Executives from the 20 clubs held a conference call a day after Britain's lockdown was extended by the government for another three weeks to May 7. The aspiration of the league is restarting after a three-month absence on June 8, presenting an optimistically tight timeframe for players to regain match fitness if social distancing is relaxed.
Clubs in the three professional leagues below the Premier League have been told by the English Football League that May 16 is the earliest training sessions are recommended to start. Premier League teams have up to nine games remaining, including Liverpool, which has a 25-point lead in its quest to end a 30-year title drought.
There is a hope the new season can start in Europe's main leagues in September, with UEFA exploring staging the finale to the 2019-20 campaign — the Champions League final — on Aug. 29. But any planning depends on how long governments maintain forms of lockdown before there is a COVID-19 vaccine.
There is no expectation by the English leagues that any fans will be allowed into stadiums when games can be played again as efforts continue to contain the spread of the coronavirus. The league’s planning includes an awareness that it could be possible to play only when there is a sufficient availability of COVID-19 testing for those allowed into stadiums, and medical services can be in place at games that are not being relied on by the health authorities to deal with the pandemic.
It is part of what the league calls “complex planning scenarios” being drawn up around timeframes to eventually be allowed to play with “full support” from the government. “The health and wellbeing of players, coaches, managers, club staff and supporters are our priority and the league will only restart when medical guidance allows,” the Premier League said in a statement. “Today’s shareholders’ meeting (of the 20 clubs) provided an opportunity to discuss possible scheduling models. It remains our objective to complete the 2019-20 season but at this stage all dates are tentative while the impact of COVID-19 develops.”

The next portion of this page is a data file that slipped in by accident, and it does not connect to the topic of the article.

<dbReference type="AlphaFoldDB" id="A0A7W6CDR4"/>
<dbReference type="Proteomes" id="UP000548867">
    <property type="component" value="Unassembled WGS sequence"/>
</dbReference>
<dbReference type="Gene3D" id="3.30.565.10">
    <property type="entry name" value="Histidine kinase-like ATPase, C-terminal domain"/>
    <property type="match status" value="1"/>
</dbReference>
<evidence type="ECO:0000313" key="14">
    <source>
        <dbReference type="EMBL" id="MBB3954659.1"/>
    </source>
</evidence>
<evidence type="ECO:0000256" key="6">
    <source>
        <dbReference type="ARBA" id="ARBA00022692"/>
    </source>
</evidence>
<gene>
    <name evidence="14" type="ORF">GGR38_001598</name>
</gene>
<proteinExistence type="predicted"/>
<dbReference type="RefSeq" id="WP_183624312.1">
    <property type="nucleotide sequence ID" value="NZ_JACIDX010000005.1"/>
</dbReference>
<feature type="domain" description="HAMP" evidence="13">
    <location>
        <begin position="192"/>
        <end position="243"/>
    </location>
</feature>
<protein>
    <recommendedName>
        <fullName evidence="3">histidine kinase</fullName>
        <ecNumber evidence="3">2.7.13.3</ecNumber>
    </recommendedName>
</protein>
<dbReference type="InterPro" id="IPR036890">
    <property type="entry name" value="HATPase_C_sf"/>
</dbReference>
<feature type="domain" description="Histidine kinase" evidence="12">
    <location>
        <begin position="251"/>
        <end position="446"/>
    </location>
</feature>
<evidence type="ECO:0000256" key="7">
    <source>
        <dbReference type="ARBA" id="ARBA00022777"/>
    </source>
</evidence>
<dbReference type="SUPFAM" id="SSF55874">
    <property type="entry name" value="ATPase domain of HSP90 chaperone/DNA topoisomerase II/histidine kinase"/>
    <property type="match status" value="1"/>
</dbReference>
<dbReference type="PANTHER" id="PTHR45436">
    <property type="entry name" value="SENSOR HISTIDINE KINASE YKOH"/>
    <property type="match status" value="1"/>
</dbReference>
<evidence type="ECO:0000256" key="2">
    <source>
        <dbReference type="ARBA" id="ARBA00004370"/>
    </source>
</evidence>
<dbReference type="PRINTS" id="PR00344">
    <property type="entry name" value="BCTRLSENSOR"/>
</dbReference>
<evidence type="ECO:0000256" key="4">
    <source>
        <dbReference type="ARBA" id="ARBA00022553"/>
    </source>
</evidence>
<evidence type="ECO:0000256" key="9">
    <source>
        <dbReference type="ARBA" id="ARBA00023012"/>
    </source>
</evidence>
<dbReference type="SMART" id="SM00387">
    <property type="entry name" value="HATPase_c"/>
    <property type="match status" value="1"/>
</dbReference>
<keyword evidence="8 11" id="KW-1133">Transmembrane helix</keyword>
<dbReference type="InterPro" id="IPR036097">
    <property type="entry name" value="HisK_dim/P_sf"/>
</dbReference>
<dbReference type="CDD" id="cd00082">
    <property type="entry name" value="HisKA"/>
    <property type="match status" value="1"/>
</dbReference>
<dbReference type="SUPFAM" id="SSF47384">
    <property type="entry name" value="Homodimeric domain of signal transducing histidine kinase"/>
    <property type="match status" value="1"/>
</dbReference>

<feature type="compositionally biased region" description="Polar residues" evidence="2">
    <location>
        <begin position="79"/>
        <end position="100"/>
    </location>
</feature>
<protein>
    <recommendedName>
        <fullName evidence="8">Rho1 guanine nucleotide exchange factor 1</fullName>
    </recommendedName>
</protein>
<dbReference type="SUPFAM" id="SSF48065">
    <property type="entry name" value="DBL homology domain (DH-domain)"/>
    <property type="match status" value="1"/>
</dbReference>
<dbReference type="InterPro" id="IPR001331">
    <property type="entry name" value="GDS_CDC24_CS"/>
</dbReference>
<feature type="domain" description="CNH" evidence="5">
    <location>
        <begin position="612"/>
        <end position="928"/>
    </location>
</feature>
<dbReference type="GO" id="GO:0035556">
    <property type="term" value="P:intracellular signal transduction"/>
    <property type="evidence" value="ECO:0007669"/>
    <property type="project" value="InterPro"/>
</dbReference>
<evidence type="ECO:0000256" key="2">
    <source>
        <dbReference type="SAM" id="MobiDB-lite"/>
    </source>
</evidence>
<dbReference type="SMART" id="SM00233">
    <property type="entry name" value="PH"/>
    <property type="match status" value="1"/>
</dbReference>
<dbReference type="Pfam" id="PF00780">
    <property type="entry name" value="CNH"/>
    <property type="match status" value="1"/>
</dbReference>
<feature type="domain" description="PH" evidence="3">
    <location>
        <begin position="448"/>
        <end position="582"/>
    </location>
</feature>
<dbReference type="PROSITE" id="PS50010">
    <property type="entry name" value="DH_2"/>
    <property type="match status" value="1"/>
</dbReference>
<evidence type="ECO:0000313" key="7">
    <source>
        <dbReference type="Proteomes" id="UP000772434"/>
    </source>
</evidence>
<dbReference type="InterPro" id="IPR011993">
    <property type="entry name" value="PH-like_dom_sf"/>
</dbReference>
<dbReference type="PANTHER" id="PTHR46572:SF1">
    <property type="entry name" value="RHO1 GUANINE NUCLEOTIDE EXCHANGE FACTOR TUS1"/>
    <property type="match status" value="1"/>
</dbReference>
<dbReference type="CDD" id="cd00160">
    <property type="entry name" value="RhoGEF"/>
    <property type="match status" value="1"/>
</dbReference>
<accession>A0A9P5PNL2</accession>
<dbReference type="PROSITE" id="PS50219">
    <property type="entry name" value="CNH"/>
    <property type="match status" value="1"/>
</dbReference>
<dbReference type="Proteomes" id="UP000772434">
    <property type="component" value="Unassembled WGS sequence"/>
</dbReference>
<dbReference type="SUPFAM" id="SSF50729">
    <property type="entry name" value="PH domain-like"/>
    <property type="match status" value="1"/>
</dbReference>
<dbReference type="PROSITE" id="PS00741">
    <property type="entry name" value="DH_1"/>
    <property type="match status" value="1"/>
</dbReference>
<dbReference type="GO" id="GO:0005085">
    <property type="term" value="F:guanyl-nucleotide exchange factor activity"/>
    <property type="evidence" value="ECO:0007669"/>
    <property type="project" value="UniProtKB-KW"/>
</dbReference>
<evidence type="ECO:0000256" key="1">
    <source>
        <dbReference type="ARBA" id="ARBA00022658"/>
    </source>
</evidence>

The last Premier League game was on March 9 before the competition was suspended after Arsenal manager Mikel Arteta and Chelsea winger Callum Hudson-Odoi were infected with COVID-19. Hudson-Odoi's teammate, Willian, has highlighted how even playing in closed stadiums presents a health risk for players.
“If we restart playing without fans but there’s contact on the pitch ... maybe we can spread the virus between us,” Willian said in a video interview from São Paulo on Thursday. “I play against someone and I get the virus then I go home after the game to stay with my family and pass the virus to my wife or daughters. So we have to be careful about that.”
Extending the season far beyond its expected end-point in mid-May has additional complications for players like Willian whose contracts expire on June 30. FIFA has asked for players and clubs to extend contracts until the seasons are eventually concluded, while UEFA has worked on plans for leagues to resume around Europe by July and August.
The English Football League announced plans on Friday to ensure all remaining games are available to view on television or be streamed. "The point at which you will be able to attend games again remains unclear," EFL chairman Rick Parry said in an open letter to fans of the 71 clubs. “The contribution to football’s finances made by match-going supporters should not be underestimated. It is critical to the business model of league football.
"Perhaps the biggest challenge right now is not knowing when we will be able to reintroduce football in front of crowds. We can only hope that the situation develops in such a way that we will be able to do that with the shortest possible break.”
For most people, the coronavirus causes mild or moderate symptoms, such as fever and cough that clear up in two to three weeks. For some, especially older adults and people with existing health problems, it can cause more severe illness, including pneumonia and death.
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